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Why shouldn’t you ‘Follow Your Passion’?


I had the opportunity to speak to 8th – 12th graders about careers and life last month at Master Charter’s Career Day and Upper Darby High’s Java Programming class.  I wasn’t sure the young men and women in the classes were paying attention until I saw the pictures.  
Collage of Matt speaking, kids paying attention, and one asking a question.
We talked about the journey from dreading the “Upper Darby Cold Shower” when my Mom occasionally couldn’t pay the electric bill to willingly taking cold showers as an adult.  In between, I learned the engineering mindset of breaking down problems into manageable chunks.  I learned that an engineer’s superpower is problem-solving.  I learned I love working with engineers.   
Dilbert Marketing cartoon
Marketing is important. In fact, I’m reading more on marketing than any other topic right now. If you’re in marketing, coffee is on me. Credit:


Engineers are super-sharp, smart people.  
Engineers don’t like small talk.  
Engineers want to add value.
No fluff.  All substance.  They’re my kind of people. 
Dilbert Engineer Social Skills cartoon
It’s not all roses living with an engineer. Sorry, Bria. Credit:

Story – Introduction

The best story of the day comes from a future superstar engineer named Gurleen, a senior at Upper Darby.  I brought the book So Good They Can’t Ignore You and summarized its contrast between The Passion Hypothesis and The Craftsman Mindset.  If you can answer Matt Foley’s “Son, what do you want to do with your life?” and don’t have any kids skip to the story conclusion at the bottom. 

Passion Hypotheses

The Passion Hypotheses states that the key to occupational happiness is to:
  • first, figure out what you’re passionate about
  • and then, find a job that matches this passion.
The classic example of encouraging a mindset like this is Steve Jobs.  In a 2005 Commencement speech at Stanford Jobs said, 
Your time is limited, so don’t waste it living someone else’s life… 
Don’t let the noise of others’ opinions drown out your own inner voice. 
And most important, have the courage to follow your heart and intuition. 
They somehow already know what you truly want to become. 
Everything else is secondary.
If you haven’t seen this speech before, it’s worth four minutes to watch at least 8:45, where this video starts, to 12:45.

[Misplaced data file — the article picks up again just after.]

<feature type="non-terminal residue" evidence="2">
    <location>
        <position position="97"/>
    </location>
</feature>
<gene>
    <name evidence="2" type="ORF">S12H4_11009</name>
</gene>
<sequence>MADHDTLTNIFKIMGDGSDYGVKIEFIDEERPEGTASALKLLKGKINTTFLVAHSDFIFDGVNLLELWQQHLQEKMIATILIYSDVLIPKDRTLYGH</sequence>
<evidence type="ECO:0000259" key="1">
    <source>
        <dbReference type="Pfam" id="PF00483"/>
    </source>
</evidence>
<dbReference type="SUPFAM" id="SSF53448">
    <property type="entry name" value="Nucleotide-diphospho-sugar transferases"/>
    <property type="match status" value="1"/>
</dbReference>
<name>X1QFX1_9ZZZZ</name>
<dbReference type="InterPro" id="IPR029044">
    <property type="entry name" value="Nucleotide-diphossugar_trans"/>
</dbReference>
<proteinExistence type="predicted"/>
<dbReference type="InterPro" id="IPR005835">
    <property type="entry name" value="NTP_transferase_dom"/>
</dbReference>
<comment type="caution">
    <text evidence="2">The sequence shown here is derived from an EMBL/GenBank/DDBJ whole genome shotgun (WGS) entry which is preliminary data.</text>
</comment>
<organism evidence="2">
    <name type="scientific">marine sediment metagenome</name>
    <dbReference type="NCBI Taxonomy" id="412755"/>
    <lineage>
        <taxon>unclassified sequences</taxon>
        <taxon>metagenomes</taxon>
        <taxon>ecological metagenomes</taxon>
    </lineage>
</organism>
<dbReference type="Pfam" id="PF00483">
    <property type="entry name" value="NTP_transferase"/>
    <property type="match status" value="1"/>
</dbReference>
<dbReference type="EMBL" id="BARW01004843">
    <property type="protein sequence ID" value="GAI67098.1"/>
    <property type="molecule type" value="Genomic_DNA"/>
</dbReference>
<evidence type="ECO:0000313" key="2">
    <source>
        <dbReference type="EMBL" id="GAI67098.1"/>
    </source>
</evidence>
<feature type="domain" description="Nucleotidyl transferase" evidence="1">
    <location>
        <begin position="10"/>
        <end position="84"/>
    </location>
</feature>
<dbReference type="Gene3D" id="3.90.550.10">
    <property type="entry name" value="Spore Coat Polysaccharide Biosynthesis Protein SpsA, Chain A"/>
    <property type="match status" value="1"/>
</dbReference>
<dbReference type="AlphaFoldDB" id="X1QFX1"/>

Inspirational, but also intimidating.  
What if you don’t know what your heart wants now?  
Don’t fear.  Most people don’t.  Jobs didn’t either.  
He left a technology startup, the year before starting what would become Apple, to go to a San Francisco commune.
Most people feel intimidated by these big life decisions.  
So what’s the alternative? 

Craftsman Mindset

The Craftsman Mindset focuses on:
  • what you can offer the world, as opposed to what the world can offer you.  Paraphrased from JFK.
  • being so good at your craft, that people can’t ignore you.  Paraphrased from Steve Martin.
  • regularly asking yourself, “How can I be really good at my craft?” and then doing the work. Paraphrased from Cal Newport. 

How to Find a Craft

You may be thinking, “Well, how do I figure out what I want to be a Craftsman at?”
Don’t expect to have an epiphany today. 
A magical answer won’t fall from the sky immediately.
Start asking, “What excites me?”
Keep asking “What excites me?”
When you hear an answer, experiment.  
Try it out for a week, a month, or longer.
Your craft could be playing music, or cooking, or programming.
Your craft could be woodworking, or sales, or creating businesses.
When you’re practicing a new craft and you find – time – stands – still, hours go by without you noticing, and you’re fully absorbed in the flow of your practice – you may have found your next calling
Picture of states from Apathy to Flow diagram
Click on the picture to read about triggers to get into the Flow state.

Story – Conclusion

After all that Gurleen with his GitHub account, independent programming projects, and a sharp eye for the future steps up to me afterward with his phone in hand.
Gurleen: “Can I take a picture of the book?”
Matt: “You want a picture? Why don’t you just take the book?”
Gurleen: “No, I just want a picture so I can get a copy when I get home.”
Matt: “I know. It will be quicker if you just take it home with you.”
Gurleen: <big smile> “Thanks.”
I heard Gurleen has a hard time with other kids in his class because he spends so much time programming.  If you’re not sure whether you identify with Gurleen or the kids in the class, re-read The Craftsman Mindset and How to Find a Craft.  It’s the Gurleen’s of the world that can laugh the most in the end because Gurleen will be giving out the jobs to kids in his class. More likely, Gurleen won’t laugh.  He’ll never see those kids again, because his star will shine so bright they won’t come close enough to touch the trail he leaves in his wake.